Another fascinating point that the author discusses at length is the nature and scale of the Saxon migration and of the Saxon settlement, together with the numerous problems that it raises. Britain was not flooded with migrants, and neither was the Western Empire swamped by "Hordes of Barbarians". However, Guy Halsall does show that migrants trickled in over a period of about 150 years, probably a much longer period than on the continent, but that the migrations were not one-sided. Some Germanic populations returned to the mainland and some Saxons settled in Normandy or in the Loire valley, while some Britons migrated to Armorica (modern Brittany, in France) and Irish migrated to actual Scotland and Wales. With regards to settlements, the author also shows the difficulties in attributing specific findings to specific ethnical groups.

More generally, he very convincingly shows how and why pre-existing populations might quite rapidly be seen as "Saxons" and become assimilated. This would happen within one or two generations, regardless of their ethnic and geographic background, as they would adopt the appearance, language and customs of the now-dominant group, just like their ancestors had become "Romano-Britons" a few centuries before. Here again, this is very similar to what happened on the other side of the Channel on Nothern Gaul and the two Belgica.

As readers will have guessed by my rather overlong review, I got carried away by this rather excellent book which I cannot recommend enough. Had it been possible, I would have rated it seven or ten stars...
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on 25 September 2014
The author brings a clear analytical approach to many of the problems surrounding the post-Roman period. His analysis raises doubts as to the significance of apparently Saxon evidence in burials, the related cartographers' version of history with a steadily moving east-to-west front of Saxon conquest and finally the questionable nature of DNA evidence for mass migration from northern Europe. He raises an interesting possibility relative to the lack of proto-Welsh words in Anglo-Saxon, suggesting that as in Gaul, Roman Britain could have switched to Latin; thus Latin loan-words appear in both Welsh and Anglo-Saxon. He also provides a good description of the reoccupation on the hill forts and their role as centres for imported Mediterraen luxuries at least in the western parts of Britain.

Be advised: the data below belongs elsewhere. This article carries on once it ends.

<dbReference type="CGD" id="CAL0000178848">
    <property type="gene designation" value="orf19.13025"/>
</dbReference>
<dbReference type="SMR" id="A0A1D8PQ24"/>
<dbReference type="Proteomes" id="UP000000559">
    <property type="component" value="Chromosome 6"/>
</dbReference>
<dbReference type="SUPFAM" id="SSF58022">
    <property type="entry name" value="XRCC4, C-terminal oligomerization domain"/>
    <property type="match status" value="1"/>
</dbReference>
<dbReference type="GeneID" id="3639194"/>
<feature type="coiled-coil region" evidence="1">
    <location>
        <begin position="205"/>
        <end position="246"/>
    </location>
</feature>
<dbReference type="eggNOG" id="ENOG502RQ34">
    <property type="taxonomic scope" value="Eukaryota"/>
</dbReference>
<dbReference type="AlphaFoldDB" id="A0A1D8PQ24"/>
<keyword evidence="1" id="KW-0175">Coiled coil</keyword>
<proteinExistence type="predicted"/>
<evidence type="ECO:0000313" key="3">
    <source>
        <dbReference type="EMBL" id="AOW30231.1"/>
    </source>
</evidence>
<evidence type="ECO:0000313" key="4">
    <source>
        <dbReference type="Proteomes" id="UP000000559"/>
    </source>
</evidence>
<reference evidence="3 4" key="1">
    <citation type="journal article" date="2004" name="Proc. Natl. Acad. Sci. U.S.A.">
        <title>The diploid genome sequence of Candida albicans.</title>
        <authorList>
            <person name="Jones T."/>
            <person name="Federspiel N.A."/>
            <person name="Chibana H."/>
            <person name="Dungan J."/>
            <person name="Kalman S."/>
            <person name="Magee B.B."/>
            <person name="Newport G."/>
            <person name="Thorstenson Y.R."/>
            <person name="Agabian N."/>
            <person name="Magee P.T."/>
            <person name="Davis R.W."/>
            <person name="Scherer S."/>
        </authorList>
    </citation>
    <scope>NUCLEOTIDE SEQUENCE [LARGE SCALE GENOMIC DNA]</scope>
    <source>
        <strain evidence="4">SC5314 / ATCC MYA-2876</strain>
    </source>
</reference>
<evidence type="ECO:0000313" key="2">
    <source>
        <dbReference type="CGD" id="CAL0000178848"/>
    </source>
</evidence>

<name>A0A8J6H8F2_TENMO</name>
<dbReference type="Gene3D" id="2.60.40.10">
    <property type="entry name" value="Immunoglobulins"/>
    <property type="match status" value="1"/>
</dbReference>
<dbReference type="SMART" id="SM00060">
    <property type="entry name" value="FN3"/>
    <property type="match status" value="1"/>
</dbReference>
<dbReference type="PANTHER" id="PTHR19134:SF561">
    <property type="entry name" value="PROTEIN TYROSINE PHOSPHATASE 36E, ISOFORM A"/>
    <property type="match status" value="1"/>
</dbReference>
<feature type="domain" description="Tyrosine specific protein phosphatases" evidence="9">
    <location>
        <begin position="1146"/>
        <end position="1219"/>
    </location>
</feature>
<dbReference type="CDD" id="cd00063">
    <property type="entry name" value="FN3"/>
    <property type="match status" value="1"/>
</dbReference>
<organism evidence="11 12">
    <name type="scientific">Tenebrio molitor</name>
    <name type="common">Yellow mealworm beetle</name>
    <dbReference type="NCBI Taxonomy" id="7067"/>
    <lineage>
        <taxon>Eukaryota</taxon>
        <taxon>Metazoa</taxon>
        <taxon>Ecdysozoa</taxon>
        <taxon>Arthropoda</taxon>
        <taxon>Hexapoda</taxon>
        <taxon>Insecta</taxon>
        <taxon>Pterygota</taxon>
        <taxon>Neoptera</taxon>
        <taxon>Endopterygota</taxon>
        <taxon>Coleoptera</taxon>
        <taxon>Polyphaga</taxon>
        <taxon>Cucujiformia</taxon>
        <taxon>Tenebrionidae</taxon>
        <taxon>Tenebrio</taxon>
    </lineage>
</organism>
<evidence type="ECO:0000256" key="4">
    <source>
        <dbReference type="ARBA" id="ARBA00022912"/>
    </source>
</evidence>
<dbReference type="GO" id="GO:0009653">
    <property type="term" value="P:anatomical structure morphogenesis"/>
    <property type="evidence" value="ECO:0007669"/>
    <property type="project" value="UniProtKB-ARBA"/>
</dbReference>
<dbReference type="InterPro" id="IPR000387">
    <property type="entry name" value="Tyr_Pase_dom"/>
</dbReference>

Despite all this, readers may reach the end of the book without finding they have much more insight, and perhaps less than they had before. The author wants to dismiss the evidence for the survival of activity in many Roman towns. It would seem that this requires a more detailed discussion than he gives it. His argument that Wroxeter, even if occupied, might not qualify as a town seems something of a quibble, especially given that the convergence of roads or tracks would tend to preserve a market function. However, the possible survival of Romano-British influence around some eastern towns such as London, St. Albans and possibly Lincoln and Chichester, actually ties in with the author's proposal than the initial Saxon takeover was patchy rather than a smooth east-to-west advance.

The weakest part of the coverage is the treatment of religion. It is not certain how Christianised Britain was at the end of the fourth century, but it seems paganism was no longer an issue in non-Saxon areas by the sixth century. It is very possible Christianity survived in Saxon controlled areas. However, the admittedly unreliable Bede's account of the meeting between Augustine and the British bishops near the divide between the two areas of control must still give some credibility to a religious distinction capable of playing a part in the politics of Britain. The dismissal of Pelagius in not much more than a paragraph is also too sweepinng, given the lack of any specific evidence for his ideas have been extinguished in Britain.
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on 22 March 2013
This book is a must for anyone who genuinely wants to know more about the years following the collapse of Roman rule in Britain. As the title suggests, the book focusses on Arthur, the most famous king that Britain never had. But it is much, much more than that. For too long, those of us with a lay interest in this period have had a choice between two fairly unpalatable extremes - search out the expensive, hard-to-find, often dry academic tomes, many of which seem to assume that the reader is educated to at least degree level Latin, or make do with the turgid reams of cod-historic rubbish written by bug-eyed leyline furtlers convinced that King Arthur and his knights lie a-sleeping at the bottom of their garden.

Halsall's book is all at once academic, engaging, well-written, infuriating, funny, snide, provocative and perceptive. But that's not why you should read this book. You should read this book because Halsall presents a cogently argued picture of "Dark Age" Britain which is rooted firmly in evidence and which synthesises different disciplines in a manner immediately accessible to poor saps like me who don't know their toponymy from their paleobotany.

You don't need to agree with Halsall's core argument to be able to appreciate that, for once, academia has taken the fight to the populist centre ground. I take issue with many of Halsall's conclusions, but I cheer him on all the way as he replaces wild hypothesis with sound, rational thinking.